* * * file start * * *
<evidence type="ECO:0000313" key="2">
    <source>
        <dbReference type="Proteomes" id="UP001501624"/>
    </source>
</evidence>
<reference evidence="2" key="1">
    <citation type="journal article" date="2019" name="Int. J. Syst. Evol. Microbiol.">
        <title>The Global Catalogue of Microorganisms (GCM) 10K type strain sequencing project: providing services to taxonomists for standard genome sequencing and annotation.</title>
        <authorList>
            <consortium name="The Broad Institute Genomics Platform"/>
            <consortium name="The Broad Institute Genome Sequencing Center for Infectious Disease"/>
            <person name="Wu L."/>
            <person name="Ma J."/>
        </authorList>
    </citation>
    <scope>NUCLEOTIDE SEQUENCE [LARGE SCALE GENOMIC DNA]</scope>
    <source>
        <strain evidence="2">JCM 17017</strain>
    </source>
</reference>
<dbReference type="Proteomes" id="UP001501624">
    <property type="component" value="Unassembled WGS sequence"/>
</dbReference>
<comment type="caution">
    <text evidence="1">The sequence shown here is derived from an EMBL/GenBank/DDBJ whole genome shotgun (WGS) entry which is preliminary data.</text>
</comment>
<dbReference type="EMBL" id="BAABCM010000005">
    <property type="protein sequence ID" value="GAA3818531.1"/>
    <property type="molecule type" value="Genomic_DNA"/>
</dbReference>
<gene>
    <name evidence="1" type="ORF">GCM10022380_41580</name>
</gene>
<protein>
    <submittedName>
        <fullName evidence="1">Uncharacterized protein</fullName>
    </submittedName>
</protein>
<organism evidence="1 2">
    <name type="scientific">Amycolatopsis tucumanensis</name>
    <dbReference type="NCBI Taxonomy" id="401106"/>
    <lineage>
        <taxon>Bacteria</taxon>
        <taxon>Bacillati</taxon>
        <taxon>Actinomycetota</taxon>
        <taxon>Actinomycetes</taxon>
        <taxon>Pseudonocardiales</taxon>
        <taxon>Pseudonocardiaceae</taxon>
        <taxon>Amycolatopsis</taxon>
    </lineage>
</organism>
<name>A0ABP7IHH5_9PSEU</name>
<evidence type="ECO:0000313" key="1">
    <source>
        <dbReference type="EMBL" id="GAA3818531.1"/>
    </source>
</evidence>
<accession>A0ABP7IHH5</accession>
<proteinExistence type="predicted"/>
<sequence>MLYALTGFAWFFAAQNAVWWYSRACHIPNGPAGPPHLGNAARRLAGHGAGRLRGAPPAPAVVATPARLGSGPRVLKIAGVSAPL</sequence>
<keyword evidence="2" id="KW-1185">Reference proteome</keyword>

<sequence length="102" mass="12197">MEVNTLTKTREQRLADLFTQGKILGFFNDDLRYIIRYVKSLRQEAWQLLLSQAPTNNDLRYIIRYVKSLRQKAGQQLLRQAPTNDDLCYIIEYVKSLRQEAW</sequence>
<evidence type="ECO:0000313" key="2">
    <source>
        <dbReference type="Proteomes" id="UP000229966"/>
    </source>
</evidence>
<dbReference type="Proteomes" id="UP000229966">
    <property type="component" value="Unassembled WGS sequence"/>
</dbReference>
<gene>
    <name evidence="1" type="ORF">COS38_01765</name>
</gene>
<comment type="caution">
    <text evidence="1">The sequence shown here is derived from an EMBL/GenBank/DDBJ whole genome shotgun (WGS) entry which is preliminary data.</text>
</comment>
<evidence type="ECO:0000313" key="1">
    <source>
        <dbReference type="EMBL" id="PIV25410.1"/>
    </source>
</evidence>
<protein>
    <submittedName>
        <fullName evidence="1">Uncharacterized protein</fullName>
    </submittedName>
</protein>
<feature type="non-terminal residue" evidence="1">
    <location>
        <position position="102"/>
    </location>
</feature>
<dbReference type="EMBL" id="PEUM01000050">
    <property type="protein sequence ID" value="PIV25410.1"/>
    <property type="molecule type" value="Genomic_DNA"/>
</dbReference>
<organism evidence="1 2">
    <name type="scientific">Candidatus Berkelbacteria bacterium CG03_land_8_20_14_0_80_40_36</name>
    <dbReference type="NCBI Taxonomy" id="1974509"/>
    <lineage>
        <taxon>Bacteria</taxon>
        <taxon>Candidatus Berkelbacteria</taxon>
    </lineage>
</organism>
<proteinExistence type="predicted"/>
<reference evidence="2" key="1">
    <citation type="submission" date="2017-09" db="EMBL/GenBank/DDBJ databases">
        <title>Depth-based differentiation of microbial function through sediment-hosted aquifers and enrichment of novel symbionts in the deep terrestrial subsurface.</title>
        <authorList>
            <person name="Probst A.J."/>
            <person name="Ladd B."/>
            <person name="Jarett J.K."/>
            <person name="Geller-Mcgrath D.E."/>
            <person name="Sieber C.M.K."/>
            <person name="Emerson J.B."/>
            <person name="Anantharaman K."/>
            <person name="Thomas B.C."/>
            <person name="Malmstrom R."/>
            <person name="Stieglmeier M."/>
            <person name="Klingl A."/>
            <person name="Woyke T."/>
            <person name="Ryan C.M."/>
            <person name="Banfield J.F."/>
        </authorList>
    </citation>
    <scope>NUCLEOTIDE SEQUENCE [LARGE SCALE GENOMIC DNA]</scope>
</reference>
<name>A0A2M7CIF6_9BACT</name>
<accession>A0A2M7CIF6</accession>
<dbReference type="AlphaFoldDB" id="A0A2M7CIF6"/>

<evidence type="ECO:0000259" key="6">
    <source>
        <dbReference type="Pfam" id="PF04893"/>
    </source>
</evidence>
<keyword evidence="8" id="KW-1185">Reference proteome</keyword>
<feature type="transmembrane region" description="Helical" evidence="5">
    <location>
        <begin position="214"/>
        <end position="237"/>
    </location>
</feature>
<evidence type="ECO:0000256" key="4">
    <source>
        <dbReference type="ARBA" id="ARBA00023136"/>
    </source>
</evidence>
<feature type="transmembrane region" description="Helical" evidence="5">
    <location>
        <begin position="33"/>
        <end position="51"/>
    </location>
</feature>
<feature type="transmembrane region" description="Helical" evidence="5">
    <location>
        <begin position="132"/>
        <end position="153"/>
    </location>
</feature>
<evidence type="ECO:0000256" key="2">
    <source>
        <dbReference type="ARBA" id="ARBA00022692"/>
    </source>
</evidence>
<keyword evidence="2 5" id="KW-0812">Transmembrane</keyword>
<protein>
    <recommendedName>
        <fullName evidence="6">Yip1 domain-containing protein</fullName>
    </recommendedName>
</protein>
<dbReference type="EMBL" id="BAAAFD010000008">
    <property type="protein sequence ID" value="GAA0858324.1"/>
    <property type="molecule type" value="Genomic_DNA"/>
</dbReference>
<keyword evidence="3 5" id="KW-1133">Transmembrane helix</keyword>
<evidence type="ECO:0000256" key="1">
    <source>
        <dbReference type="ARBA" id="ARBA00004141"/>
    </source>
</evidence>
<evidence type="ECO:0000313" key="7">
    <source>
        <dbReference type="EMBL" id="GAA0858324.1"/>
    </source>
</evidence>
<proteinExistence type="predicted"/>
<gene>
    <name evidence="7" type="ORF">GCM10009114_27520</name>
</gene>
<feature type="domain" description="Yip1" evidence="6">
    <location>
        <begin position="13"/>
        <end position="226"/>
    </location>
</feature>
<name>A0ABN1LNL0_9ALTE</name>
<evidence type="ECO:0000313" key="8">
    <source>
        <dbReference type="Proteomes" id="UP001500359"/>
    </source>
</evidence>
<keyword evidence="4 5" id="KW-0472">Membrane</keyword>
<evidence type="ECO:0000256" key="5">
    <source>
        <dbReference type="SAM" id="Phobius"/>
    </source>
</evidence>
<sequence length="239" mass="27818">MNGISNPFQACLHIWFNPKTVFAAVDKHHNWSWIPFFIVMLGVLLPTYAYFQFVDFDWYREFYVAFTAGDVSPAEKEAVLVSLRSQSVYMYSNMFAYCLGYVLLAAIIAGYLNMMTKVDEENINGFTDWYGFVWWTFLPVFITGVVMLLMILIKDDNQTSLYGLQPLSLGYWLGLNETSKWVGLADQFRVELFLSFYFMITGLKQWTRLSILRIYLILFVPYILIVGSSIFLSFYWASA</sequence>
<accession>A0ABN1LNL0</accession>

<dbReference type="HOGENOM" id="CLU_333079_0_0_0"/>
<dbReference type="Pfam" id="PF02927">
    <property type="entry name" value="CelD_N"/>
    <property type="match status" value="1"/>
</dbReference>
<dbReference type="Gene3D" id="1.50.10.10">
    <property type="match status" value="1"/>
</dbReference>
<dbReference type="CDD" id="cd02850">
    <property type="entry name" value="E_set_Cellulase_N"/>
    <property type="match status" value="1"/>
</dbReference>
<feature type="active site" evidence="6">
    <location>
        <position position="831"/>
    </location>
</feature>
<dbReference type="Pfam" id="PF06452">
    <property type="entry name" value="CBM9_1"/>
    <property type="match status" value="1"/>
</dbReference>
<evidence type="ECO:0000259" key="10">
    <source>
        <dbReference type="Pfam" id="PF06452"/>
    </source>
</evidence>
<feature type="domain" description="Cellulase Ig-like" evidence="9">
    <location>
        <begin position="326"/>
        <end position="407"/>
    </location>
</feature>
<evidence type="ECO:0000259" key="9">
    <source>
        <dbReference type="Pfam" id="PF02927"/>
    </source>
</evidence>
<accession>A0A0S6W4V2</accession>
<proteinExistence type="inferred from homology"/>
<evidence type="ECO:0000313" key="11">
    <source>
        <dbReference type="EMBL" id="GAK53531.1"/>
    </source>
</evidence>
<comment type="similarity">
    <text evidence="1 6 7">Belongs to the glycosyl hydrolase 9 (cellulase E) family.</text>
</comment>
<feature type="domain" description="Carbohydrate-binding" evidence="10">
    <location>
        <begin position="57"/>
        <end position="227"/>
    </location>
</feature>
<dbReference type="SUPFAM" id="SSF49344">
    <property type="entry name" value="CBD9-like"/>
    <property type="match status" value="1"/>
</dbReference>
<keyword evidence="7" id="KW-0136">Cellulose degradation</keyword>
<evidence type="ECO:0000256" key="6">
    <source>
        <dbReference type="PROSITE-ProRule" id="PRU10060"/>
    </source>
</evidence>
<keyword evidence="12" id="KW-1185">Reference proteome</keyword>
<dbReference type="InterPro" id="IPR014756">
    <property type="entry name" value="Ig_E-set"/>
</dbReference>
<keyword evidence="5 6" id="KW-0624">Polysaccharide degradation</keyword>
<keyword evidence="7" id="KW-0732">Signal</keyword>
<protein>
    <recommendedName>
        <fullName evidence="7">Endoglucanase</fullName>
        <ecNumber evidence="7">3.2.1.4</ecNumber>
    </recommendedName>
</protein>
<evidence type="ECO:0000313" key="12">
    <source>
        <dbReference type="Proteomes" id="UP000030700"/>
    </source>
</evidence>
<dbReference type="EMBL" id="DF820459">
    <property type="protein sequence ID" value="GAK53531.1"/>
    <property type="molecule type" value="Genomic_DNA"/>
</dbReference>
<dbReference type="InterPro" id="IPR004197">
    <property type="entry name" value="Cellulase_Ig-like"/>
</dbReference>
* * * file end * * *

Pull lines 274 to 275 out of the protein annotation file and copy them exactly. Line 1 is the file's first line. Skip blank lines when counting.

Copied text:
    <property type="entry name" value="Ig_E-set"/>
</dbReference>